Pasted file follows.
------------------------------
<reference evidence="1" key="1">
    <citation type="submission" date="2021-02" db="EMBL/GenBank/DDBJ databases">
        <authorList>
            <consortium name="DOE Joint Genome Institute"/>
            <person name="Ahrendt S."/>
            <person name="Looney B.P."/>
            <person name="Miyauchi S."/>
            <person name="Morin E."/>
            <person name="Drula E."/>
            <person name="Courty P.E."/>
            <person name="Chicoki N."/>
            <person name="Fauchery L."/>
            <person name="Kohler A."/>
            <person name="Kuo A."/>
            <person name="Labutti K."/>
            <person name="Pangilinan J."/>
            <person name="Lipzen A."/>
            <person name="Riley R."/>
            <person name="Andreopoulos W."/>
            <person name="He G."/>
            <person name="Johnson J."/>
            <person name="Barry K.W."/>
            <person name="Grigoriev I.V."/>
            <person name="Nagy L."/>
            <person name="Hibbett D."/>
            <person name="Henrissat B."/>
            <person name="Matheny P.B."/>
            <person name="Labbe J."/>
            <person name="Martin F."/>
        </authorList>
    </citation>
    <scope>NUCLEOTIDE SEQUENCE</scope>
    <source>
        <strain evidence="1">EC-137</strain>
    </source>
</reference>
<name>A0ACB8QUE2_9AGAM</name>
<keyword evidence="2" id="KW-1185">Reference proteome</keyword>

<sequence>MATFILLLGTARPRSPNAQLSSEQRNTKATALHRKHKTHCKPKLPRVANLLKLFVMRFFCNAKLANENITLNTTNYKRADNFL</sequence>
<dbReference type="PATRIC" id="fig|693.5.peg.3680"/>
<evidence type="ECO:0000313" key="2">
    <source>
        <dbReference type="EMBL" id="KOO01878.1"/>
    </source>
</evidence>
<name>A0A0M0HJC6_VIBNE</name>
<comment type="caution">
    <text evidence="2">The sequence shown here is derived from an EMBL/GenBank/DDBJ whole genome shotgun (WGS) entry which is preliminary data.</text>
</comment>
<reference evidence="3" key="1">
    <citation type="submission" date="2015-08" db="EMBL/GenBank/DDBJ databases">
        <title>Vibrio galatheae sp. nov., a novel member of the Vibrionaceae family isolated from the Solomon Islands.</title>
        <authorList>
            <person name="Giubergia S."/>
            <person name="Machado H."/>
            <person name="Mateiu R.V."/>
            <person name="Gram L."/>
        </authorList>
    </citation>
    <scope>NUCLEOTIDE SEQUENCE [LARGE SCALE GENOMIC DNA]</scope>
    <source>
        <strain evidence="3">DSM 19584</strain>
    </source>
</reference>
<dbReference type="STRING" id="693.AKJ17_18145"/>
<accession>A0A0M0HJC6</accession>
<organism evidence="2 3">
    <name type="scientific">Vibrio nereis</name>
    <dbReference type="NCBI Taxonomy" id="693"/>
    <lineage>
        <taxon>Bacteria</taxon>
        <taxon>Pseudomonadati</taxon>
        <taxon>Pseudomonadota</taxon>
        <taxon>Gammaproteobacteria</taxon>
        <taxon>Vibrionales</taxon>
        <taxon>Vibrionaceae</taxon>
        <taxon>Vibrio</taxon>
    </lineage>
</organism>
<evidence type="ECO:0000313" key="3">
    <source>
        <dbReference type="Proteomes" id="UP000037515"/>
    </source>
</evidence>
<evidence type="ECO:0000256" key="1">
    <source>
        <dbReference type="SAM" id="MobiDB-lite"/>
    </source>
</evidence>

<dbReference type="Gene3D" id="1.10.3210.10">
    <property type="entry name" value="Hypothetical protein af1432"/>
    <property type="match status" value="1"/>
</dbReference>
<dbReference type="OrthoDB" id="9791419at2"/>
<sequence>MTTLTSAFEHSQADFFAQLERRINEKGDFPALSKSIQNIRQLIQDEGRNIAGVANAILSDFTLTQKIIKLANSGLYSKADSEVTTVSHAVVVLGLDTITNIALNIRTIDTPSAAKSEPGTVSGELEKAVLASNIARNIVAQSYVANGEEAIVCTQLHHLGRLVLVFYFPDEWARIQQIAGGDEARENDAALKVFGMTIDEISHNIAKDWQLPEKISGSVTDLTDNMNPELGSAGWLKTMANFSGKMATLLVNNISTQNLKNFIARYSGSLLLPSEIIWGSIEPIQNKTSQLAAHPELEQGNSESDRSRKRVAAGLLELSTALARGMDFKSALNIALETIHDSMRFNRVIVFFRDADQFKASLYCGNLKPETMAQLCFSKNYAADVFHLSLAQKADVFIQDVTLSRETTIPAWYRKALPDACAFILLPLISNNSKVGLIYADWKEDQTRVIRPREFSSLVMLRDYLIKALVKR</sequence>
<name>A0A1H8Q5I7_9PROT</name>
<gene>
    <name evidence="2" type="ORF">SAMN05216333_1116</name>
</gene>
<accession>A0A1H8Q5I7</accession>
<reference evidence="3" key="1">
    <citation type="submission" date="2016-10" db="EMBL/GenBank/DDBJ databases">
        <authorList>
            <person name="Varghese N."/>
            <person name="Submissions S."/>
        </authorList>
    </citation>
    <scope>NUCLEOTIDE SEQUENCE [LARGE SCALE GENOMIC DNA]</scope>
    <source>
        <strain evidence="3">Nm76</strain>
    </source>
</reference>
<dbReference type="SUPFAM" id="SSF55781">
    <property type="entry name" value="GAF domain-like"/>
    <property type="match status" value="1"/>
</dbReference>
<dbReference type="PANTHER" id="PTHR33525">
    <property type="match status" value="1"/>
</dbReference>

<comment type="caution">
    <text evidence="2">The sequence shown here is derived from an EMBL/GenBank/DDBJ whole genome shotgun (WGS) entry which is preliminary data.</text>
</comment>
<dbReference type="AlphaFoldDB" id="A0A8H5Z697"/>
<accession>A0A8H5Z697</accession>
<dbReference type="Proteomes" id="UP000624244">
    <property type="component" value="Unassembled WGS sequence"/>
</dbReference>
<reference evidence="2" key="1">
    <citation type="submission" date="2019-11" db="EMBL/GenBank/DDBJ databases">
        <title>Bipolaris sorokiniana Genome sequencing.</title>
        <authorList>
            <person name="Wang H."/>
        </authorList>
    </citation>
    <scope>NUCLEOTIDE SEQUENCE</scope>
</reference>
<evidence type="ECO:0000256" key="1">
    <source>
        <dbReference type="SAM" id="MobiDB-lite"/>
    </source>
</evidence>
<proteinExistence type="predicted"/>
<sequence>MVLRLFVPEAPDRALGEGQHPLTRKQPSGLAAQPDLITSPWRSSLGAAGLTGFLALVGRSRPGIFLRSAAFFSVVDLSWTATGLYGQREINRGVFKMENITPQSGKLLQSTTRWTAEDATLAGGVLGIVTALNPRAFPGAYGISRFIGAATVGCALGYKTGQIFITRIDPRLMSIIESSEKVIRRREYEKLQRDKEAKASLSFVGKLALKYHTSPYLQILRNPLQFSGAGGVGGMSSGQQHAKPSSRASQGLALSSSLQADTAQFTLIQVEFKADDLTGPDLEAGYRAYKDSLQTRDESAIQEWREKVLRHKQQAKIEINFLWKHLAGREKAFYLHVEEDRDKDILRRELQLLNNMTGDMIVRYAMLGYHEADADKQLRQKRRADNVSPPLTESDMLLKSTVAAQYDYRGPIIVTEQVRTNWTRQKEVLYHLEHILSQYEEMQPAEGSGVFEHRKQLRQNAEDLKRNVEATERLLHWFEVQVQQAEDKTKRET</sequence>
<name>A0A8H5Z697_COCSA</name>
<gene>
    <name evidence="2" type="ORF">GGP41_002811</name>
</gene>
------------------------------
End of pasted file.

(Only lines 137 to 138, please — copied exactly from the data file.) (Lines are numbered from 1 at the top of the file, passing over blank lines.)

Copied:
<evidence type="ECO:0000256" key="1">
    <source>